use social networks to organize protests, boycotts, and other consumer and social actions. Specifically, we noted how MySpace and YouTube were instrumental in coordinating the recent seller revolt at eBay, and that Facebook was recently used to launch a massive protest of Colombian rebel group FARC. Today comes the launch of the Ultimatums application on Facebook, which helps people organize social actions and spread them virally.Just yesterday we wrote about how people are beginning to
Ultimatums is a product of The Point, which puts a unique spin on online petitions by creating a call to action that signers pledge to follow through on if the campaign hits a predetermined tipping point. I.e., We all pledge to do X if Y number of people pledge to do so too. The Ultimatums application is more or less an extension of that function on Facebook.
Like any web site that launches a version of itself on the Facebook platform, the one major advantage that the Facebook version has over the web site is the pre-installed user base. We have anecdotal evidence that campaigns on Facebook, from the serious to the moronic, can gather support on the network very fast. What the Ultimatums app does is simplify and clarify the call to action and encourage people to pledge to a specific goal, rather than just lend their name to directionless support of an issue.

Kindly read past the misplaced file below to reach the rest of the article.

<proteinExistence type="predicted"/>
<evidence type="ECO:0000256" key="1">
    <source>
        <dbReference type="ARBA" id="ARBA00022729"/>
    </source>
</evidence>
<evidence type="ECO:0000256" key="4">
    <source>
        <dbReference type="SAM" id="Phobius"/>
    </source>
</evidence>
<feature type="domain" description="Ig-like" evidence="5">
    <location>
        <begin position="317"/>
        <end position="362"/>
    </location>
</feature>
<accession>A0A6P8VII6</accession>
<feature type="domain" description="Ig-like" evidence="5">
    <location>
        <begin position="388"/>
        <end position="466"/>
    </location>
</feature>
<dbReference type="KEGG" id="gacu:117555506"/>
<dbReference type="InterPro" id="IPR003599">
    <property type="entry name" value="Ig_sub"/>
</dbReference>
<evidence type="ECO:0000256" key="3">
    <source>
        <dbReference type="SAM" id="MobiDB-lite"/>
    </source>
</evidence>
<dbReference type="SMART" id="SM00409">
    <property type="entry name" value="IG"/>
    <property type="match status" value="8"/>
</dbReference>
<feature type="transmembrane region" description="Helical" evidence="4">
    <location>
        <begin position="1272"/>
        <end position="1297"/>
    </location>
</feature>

"There's a lot of potential energy building up in Facebook," according to The Point founder Andrew Mason. "People want a way that they can actually make a difference. [Ultimatums provides] a conduit, a channel by which that potential can be converted into activity that is ruthlessly focused on forcing real-world change to occur." At least in theory.
Another high profile Facebook application, Causes, which was created with the goal of tapping into the network's massive user base to raise funds for non-profits, has thus far failed to realize that goal. Though Causes has attracted widespread use, it has not inspired donations to match those installations. So how many people will actually follow through on the pledges they make through Ultimatums? Because it is easier for people to switch brands of peanut butter than cough up cash, we wouldn't be surprised if Ultimatums enjoys a little more success at spurring change than Causes, but we also expect that most campaigns launched with the app will flounder.
However, we noted earlier this month that even though Causes isn't doing much to raise money, it is potentially doing a lot to raise awareness. Ultimatums could at least have that effect, if it doesn't fall prey to app fatigue.